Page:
The Russian collaboration did not last. For a while, it looked like the Italian jet might not last, either. It did though, and has become a regular contender for advanced jet trainer trainer contracts around the world. Its biggest potential opportunity is in the USA. For now, however, its biggest customer is Israel.
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Mar 31, 2017 00:57 UTC
Lockheed Martin has been awarded a $273 million contract
to produce Terminal High Altitude Area Defense (THAAD
) Lot 9 Interceptors for the US Missile Defense Agency (MDA). In addition to Lot 9 Interceptors, the fixed-price agreement also includes one-shot devices and associated production support efforts, and delivery is expected by the end of March 2020. The THAAD system is used to engage incoming ballistic missile attacks and other airborne threats, and has been recently deployed to South Korea as a response to North Korean ballistic missile tests.
THAAD: In flight
The Terminal High Altitude Area Defense (THAAD) system is a long-range, land-based theater defense weapon that acts as the upper tier of a basic 2-tiered defense against ballistic missiles. It’s designed to intercept missiles during late mid-course or final stage flight, flying at high altitudes within and even outside the atmosphere. This allows it to provide broad area coverage against threats to critical assets such as population centers and industrial resources as well as military forces, hence its previous “theater (of operations) high altitude area defense” designation.
This capability makes THAAD different from a Patriot PAC-3 or the future MEADS system, which are point defense options with limited range that are designed to hit a missile or warhead just before impact. The SM-3 Standard missile is a far better comparison, and land-based SM-3 programs will make it a direct THAAD competitor. So far, both programs remain underway.
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Mar 30, 2017 00:56 UTC
Boeing has received a $59 million contract modification
to continue production for the USAF's KC-46
tanker aircraft. The deal will see the company provide interim contracting support, a temporary service conducted in lieu of organic capability for a predetermined time. The deal allows Boeing to defer investment in all or part of required support resources. Work is expected to be complete by March, 2018.
KC-135: Old as the hills…
DID’s FOCUS articles cover major weapons acquisition programs – and no program is more important to the USAF than its aerial tanker fleet renewal. In January 2007, the big question was whether there would be a competition for the USA’s KC-X proposal, covering 175 production aircraft and 4 test platforms. The total cost is now estimated at $52 billion, but America’s aerial tanker fleet demands new planes to replace its KC-135s, whose most recent new delivery was in 1965. Otherwise, unpredictable age or fatigue issues, like the ones that grounded its F-15A-D fighters in 2008, could ground its aerial tankers – and with them, a substantial slice of the USA’s total airpower.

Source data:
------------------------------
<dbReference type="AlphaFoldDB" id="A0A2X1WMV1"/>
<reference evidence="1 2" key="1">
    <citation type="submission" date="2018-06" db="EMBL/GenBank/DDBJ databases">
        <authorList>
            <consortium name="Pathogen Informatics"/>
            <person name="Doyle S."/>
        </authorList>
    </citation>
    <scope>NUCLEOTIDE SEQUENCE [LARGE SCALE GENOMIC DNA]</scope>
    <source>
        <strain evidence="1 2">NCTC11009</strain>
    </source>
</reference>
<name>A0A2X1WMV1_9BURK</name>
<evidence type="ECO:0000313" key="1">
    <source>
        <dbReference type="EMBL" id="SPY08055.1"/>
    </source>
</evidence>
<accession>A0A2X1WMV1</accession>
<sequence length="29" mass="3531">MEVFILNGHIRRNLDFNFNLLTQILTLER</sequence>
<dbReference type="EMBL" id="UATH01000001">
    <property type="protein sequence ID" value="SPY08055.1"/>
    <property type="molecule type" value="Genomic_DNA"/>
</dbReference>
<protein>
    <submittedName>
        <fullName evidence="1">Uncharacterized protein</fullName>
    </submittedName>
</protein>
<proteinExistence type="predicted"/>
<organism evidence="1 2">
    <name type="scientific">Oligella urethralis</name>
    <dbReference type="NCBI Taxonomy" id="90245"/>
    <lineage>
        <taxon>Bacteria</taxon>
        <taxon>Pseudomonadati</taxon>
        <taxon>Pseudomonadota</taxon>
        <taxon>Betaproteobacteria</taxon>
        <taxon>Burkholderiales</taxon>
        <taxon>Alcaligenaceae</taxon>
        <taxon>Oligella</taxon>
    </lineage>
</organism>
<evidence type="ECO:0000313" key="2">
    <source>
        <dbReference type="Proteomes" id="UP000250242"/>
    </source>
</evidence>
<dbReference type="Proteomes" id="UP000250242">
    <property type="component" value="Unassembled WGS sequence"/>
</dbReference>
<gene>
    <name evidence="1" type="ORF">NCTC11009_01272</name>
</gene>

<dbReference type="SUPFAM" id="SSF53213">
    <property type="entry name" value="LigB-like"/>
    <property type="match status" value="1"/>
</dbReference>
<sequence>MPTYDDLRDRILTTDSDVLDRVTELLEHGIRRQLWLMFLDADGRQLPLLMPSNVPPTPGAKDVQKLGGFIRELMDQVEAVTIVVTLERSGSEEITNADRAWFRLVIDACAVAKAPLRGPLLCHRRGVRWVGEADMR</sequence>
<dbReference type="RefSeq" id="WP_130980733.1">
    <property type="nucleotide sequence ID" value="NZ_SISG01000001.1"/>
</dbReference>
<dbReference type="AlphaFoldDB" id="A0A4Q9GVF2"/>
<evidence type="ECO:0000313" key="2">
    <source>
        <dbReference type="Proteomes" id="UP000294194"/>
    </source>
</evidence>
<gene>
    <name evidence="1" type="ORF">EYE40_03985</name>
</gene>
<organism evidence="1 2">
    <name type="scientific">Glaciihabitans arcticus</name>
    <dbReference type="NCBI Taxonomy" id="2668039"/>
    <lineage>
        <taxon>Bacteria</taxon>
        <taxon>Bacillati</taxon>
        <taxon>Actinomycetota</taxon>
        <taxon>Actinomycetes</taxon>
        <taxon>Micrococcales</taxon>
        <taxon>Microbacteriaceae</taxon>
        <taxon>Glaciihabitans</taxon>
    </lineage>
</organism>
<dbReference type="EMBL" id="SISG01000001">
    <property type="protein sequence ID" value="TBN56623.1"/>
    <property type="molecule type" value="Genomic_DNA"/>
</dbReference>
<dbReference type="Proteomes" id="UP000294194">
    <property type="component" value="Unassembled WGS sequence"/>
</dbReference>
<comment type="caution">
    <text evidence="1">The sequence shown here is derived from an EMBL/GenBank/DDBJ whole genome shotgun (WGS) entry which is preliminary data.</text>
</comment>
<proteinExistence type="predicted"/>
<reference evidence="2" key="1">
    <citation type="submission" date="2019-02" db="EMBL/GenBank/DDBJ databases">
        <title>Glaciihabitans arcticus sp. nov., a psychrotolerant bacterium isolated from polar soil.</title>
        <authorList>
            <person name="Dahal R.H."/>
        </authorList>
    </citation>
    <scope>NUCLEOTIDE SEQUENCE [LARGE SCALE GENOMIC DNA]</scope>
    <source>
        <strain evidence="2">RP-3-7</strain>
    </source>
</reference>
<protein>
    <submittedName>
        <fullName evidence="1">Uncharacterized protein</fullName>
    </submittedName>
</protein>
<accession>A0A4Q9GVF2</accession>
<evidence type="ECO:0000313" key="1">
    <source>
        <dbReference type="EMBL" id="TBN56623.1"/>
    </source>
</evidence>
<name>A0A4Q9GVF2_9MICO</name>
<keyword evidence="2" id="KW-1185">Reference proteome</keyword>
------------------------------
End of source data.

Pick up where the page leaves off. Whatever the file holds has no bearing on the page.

KC-Y and KC-Z buys are supposed to follow in subsequent decades, in order to replace 530 (195 active; ANG 251; Reserve 84) active tankers, as well as the USAF’s 59 heavy KC-10 tankers that were delivered from 1979-1987. Then again, fiscal and demographic realities may mean that the 179 plane KC-X buy is “it” for the USAF. Either way, the KC-X stakes were huge for all concerned.
In the end, it was Team Boeing’s KC-767 NexGen/ KC-46A (767 derivative) vs. EADS North America’s KC-45A (Airbus KC-30/A330-200 derivative), both within the Pentagon and in the halls of Congress. The financial and employment stakes guaranteed a huge political fight no matter which side won. After Airbus won in 2008, that fight ended up sinking and restarting the entire program. Three years later, Boeing won the recompete. Now, they have to deliver their KC-46A.
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Mar 27, 2017 00:28 UTC
New British Royal Navy Queen Elizabeth-class aircraft carriers will not have V-22
tiltrotor aircraft onboard, according to a written parliamentary reply
to Lord West. Lord West, a retired Royal Navy officer and former government minister, had asked if the government was considering the Osprey for use by the state's special forces. In response, the government stated that the aircraft was not part of plans to deliver the UK Carrier Strike capability. However, the MoD will continue to explore a variety of options to augment the capabilities of the carriers.
In March 2008, the Bell Boeing Joint Project Office in Amarillo, TX received a $10.4 billion modification that converted the previous N00019-07-C-0001 advance acquisition contract to a fixed-price-incentive-fee, multi-year contract. The new contract rose to $10.92 billion, and was used to buy 143 MV-22 (for USMC) and 31 CV-22 (Air Force Special Operations) Osprey aircraft, plus associated manufacturing tooling to move the aircraft into full production. A follow-on MYP-II contract covered another 99 Ospreys (92 MV-22, 7 CV-22) for $6.524 billion. Totals: $17.444 billion for 235 MV-22s and 38 CV-22s, an average of $63.9 million each.
The V-22 tilt-rotor program has been beset by controversy throughout its 20-year development period. Despite these issues, and the emergence of competitive but more conventional compound helicopter technologies like Piasecki’s X-49 Speedhawk and Sikorsky’s X2, the V-22 program continues to move forward. This DID Spotlight article looks at the V-22’s multi-year purchase contract from 2008-12 and 2013-2017, plus associated contracts for key V-22 systems, program developments, and research sources.